Pitching real-time lectures, talks, and seminars is a great way to promote your self-published book to local venues. Not only will these book promotion events offer you unbeatable opportunities to sell more books—you’ll also reach new audiences, develop your reputation as a writer, and establish yourself as an expert in your field.
But here’s the tricky part: MANY authors are pitching promotion talks to libraries, schools, and community groups. So you may have some tough competition! Self-Publishing Relief knows that in order to convince event coordinators and program directors that YOUR book promotion event deserves a coveted slot on the schedule, you may need to use some creative writer ingenuity to develop an amazing speaking event for your self-published book.
Reading Events: Why “Good Enough” Isn’t Good Enough
For some writers, approaching an event coordinator or program director and offering to give a reading from their self-published books turns out to be a fantastic idea that is met with lots of enthusiasm.
Other times, it may not.
Many new writers may find they need to offer something more intriguing than a simple reading and book signing in order to convince program directors to give them some time in a crowded calendar of literary events.
Most of the time, people who show up to hear an author read from a newly published book are people who are already familiar with that writer’s work. Some are die-hard fans who fill seats and wait eagerly with their preordered copies ready to be signed. Others show up in order to hear the writer speak and to score some bragging rights for having met their favorite writer in person. (Or, let’s face it, they are the writer’s friends and family who have come to support their loved one—which is nice, but means little when it comes to making inroads into new audiences.)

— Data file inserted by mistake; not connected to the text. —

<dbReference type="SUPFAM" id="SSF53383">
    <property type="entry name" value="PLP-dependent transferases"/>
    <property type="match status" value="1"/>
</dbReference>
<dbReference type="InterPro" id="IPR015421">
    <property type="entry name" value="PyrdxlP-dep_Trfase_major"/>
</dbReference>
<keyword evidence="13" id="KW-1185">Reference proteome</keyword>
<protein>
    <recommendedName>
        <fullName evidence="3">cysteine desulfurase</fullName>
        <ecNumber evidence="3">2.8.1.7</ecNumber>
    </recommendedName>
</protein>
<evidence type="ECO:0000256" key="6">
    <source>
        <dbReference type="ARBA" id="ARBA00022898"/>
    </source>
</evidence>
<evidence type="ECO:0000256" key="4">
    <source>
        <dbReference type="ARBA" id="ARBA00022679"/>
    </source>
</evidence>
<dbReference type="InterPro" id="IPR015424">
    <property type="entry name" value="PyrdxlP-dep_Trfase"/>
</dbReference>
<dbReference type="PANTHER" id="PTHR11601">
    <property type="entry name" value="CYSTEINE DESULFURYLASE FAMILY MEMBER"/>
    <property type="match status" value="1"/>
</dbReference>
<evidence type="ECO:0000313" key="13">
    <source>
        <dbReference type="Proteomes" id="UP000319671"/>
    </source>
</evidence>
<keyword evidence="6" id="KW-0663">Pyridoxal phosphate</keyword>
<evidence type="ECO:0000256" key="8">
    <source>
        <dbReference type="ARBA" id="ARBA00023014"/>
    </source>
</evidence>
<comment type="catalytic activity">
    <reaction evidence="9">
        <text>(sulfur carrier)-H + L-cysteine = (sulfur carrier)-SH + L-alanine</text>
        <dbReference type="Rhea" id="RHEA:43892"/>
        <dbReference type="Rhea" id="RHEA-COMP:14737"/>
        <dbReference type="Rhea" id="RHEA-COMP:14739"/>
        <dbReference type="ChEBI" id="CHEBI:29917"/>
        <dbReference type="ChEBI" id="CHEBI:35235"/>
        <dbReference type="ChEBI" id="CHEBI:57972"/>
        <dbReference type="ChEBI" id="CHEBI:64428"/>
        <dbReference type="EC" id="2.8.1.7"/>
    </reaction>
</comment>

For readers who aren’t already familiar with an author’s work, personal interest might be enough to tempt them to attend a reading and book signing. But because modern life is busy and filled with lots of options for entertainment, those readers might be just as likely to stay home and watch Netflix rather than risk a potentially boring lecture from an unknown author.
If you’re a writer who already commands a big readership, an author reading may be a great way to energize your pre-existing audience and get them excited about the launch of your new self-published book. But if you are just beginning to make a name for yourself, you may find that simply holding an author reading and book signing won’t entice readers to your event.
What Kinds Of Events Build Your Readership And Sell Copies Of Your Self-Published Book?
Some authors make a fundamental mistake when they are trying to come up with an idea for a book promotion talk: They approach the project with a “what’s in it for me” attitude. And while selling books and building a reputation as an author are legitimate reasons for trying to schedule book promotion talks and seminars, audiences show up for such events with the exact opposite idea in mind.
Readers—at least those who don’t already have a relationship with the author—are motivated to attend a book event based on what they will get out of it, not what they can do for the speaker. In other words, what’s the payoff for readers who show up? What is the takeaway value of this event?